Improve Angular performance with Gzip compression + Azure Blob Storage

Balram Chavan
5 min readApr 21, 2022

I can't believe it’s been so long I haven’t written anything, but again, the past couple of years have been very challenging for all of us. Nonetheless, I am happy that I got a chance again to write another story.

So in terms of Angular application performance topic, there are many guidelines one should adhere for example, using Lazy Loaded Modules, using build optimizer settings in angular.jsonetc.

Once your web application is built, and you are about to go live by deploying the output bundle to either Azure Storage, GCP/AWS S3 Bucket or any other static website hosting platform, One of the most important task you need to do — “compression”. Yes, Angular builder will do its best to reduce output bundle size with Tree Shaking etc. yet there is a chance to reduce the size.

Many standard CDN, and web hosting platforms like Azure Blob Storage, GCP Bucket, AWS S3 supports serving the compressed assets.

Note: In next story you will find the GCP deployment details.


Let me explain in very simple term. Normally, when you hit the website URL in browser, the server gets the request with some headers, and after inspecting headers it sends the asked resource e.g. main.<hash>.js file. Well, many things go behind the scene over the network, but we won’t bother about them right now. Let’s say the application you built, is huge, i.e. the main.<hash>.js file is of 28.5 MB in size. Consider the time taken to download this file from server to client on a slow network. The performance will not be acceptable, will it? Whereas, if you compress this file using gzip or other compression methods, the size will be down at least by 80% more or so.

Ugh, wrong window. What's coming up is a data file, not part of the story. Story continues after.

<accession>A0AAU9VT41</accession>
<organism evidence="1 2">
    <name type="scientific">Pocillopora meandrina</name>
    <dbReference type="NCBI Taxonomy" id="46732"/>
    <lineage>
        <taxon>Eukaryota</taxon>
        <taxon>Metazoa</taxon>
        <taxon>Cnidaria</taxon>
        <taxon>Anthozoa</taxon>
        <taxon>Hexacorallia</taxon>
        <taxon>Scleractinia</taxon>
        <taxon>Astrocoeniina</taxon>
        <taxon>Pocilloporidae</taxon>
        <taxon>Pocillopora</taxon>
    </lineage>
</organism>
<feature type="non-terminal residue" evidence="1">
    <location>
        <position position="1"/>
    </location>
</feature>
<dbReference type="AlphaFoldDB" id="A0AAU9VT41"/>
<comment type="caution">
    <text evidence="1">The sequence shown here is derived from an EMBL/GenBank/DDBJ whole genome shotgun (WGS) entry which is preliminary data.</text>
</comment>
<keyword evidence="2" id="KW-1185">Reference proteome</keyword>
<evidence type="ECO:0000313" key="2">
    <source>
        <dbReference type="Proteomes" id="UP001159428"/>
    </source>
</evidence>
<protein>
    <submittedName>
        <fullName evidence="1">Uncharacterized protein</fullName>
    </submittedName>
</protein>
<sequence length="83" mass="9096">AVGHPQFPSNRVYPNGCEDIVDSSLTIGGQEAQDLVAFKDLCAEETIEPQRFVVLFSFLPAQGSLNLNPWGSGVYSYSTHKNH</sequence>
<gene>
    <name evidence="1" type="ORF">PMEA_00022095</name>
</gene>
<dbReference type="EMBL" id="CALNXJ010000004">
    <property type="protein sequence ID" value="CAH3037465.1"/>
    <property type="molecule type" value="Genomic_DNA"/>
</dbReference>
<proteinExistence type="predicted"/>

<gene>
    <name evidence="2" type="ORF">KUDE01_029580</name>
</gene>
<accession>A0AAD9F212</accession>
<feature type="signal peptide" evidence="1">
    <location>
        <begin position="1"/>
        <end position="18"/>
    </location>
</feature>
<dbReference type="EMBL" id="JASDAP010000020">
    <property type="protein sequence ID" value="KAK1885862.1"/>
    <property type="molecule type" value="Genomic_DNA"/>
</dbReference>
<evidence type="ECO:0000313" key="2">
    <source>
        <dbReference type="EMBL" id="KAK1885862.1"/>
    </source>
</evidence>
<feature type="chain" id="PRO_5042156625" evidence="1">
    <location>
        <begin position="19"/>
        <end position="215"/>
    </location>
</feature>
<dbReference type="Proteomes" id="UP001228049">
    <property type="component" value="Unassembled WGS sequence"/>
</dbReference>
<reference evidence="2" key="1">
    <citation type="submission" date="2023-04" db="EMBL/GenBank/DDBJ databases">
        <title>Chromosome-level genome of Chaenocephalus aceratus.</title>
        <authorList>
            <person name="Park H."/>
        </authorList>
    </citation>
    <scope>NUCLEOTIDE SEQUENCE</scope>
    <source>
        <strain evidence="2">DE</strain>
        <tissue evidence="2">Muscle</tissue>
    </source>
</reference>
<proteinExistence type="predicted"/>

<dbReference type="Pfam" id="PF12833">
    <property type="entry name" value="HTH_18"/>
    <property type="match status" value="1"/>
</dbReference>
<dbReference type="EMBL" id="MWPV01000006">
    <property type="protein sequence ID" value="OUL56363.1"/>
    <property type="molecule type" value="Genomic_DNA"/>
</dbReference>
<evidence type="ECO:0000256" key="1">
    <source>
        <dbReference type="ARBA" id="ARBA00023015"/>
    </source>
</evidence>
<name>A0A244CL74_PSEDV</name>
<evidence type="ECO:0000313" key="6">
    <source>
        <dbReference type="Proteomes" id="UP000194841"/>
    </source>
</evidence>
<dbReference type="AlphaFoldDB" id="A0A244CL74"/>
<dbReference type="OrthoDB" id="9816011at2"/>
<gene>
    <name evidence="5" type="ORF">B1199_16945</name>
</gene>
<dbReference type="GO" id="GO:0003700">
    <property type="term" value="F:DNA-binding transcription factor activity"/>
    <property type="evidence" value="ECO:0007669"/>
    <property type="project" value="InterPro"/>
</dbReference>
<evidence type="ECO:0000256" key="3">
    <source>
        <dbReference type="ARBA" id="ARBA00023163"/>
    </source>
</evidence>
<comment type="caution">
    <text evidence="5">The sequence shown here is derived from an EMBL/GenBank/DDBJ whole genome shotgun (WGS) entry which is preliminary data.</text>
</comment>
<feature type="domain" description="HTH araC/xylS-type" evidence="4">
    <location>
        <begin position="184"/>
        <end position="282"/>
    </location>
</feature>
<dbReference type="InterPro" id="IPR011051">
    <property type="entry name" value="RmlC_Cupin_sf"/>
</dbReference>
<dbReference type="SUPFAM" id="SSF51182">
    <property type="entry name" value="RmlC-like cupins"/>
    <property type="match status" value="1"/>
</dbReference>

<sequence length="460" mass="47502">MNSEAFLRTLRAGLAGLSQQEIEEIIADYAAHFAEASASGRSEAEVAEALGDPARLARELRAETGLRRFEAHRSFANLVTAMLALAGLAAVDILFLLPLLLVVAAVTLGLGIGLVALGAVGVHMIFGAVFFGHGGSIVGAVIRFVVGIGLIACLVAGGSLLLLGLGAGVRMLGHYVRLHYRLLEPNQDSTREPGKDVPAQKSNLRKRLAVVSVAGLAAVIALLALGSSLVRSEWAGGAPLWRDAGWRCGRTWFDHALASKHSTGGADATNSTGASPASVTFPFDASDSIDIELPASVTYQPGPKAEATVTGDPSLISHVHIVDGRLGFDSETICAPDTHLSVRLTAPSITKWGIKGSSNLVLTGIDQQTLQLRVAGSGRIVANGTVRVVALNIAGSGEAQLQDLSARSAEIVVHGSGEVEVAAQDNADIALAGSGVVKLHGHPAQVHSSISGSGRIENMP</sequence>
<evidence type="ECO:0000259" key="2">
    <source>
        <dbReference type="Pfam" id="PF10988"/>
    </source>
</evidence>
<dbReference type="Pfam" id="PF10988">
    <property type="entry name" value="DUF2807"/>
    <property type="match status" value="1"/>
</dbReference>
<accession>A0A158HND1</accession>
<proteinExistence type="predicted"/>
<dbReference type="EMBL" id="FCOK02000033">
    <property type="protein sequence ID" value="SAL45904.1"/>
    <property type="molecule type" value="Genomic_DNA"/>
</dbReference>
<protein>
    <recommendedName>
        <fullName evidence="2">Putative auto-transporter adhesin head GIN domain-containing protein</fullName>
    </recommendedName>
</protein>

As a solution to this problem, almost all modern browsers sends the Content-Encoding headers to the server, letting them know that if the server sends them a compressed file instead of a plain file, they are smart enough to decompress the resource at the browser end. The supported Content-Encoding scheme varies for each browser, but almost all of them support gzip encoding (though you should strive for brotli encoding). To summarize, we have a solution now — compress the assets like CSS, JavaScript files, and put…